Maritime Shipping Sector Ripe For Technology Transformation

While the maritime shipping sector is currently making impressive strides to implement technology, it generally lagged in the adoption of innovative supply chain technologies.

Container ship New Orleans 588918b4972df

Earlier this year, Food Logistics’ sister publication, Supply & Demand Chain Executive, partnered on a global industry survey focusing on the technology challenges facing the ocean shipping supply chain.

Technology firms Navis and XVELA sponsored the research, which was based on a survey of 200 executives and professionals from the ocean supply chain, as well as in-depth interviews with industry thought leaders.

The topic is very timely. While ocean carriers, terminal operators and ports are currently making impressive strides to implement technology solutions designed to improve visibility and cargo handling, the maritime shipping sector has generally lagged in the adoption of innovative supply chain technologies.

According to McKinsey & Company, there is roughly $17 billion worth of waste in port and carrier business processes alone. When the wider ecosystem is taken into account the inefficiencies—and opportunities for improvement—are even greater.

Just how significant are these opportunities? BPI Network, which worked with Navis and XVELA, the sponsors of the research, states: “Stakeholders across the supply chain see huge opportunities to improve efficiencies and customer servicer through better collaboration and data integration. When asked to rate the percentage of potential improvement that could be achieved across a wide range of ocean supply chain processes, surveyed executives estimate the room for improvement in each area is as high as 66 percent and no less than 55 percent.”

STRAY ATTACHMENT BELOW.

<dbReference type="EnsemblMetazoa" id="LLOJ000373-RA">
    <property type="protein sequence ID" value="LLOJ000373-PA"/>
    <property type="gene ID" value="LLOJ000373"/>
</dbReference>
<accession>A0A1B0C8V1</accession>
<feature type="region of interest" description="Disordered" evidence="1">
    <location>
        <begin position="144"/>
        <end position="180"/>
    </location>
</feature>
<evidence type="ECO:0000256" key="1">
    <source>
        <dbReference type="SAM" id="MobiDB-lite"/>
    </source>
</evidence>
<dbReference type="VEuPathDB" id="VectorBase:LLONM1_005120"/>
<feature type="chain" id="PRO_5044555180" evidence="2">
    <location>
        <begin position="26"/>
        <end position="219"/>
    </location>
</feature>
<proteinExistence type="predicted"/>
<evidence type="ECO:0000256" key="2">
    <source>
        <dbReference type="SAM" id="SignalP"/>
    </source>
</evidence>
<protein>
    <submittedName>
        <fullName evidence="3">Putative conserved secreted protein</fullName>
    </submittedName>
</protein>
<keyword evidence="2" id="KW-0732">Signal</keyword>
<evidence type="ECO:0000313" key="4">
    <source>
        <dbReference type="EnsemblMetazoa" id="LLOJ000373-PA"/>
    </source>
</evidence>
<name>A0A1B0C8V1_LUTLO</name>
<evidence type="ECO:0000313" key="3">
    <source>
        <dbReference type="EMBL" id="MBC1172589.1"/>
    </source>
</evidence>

In addition, “Some 57 percent of executives say poor coordination between partners and others in the supply chain is one of the biggest challenges they face. Another 50 percent point to a lack of transparency and visibility across the supply chain as a top challenge.”

Beneficial cargo owners (BCOs) aren’t getting the customer service they deserve either, which severely hinders their ability to plan and execute the onward transportation (by rail or truck) of the cargo once it’s available at the ocean terminal.

The survey found that approximately 90 percent of shippers and consignees report that visibility needs to be improved in the ocean supply chain. About 85 percent describe the industry as either “slow to change” (70 percent) or “far behind the curve” (15 percent) when it comes to innovation and next generation technology adoption.

Mark Wootton, CIO of Yilport Holding, told researchers that, “What we see is that the end customer, the one who is actually exporting or importing the goods, is kind of left out of the loop. They don’t get the visibility they need of where the cargo is between point A and B and when it’s going to ship. What’s really needed is to find a way to bring them into the loop—actually give them better visibility, traceability and notifications, like you get with a FedEx or DHL-type service.”

One industry executive warned that customer service cannot be ignored. Already, “In the U.S., customers are turning to NVOs because these freight-forwarders are able to provide at least a modicum of service improvement,” which poses a competitive threat to the shipping lines.

Of course, every business threat is an opportunity, and in that regard the maritime shipping sector is staring at a golden opportunity to embrace the power of technology and the transformation it can deliver.

The complete survey, “Competitive Gain In the Ocean Supply Chain,” is available here.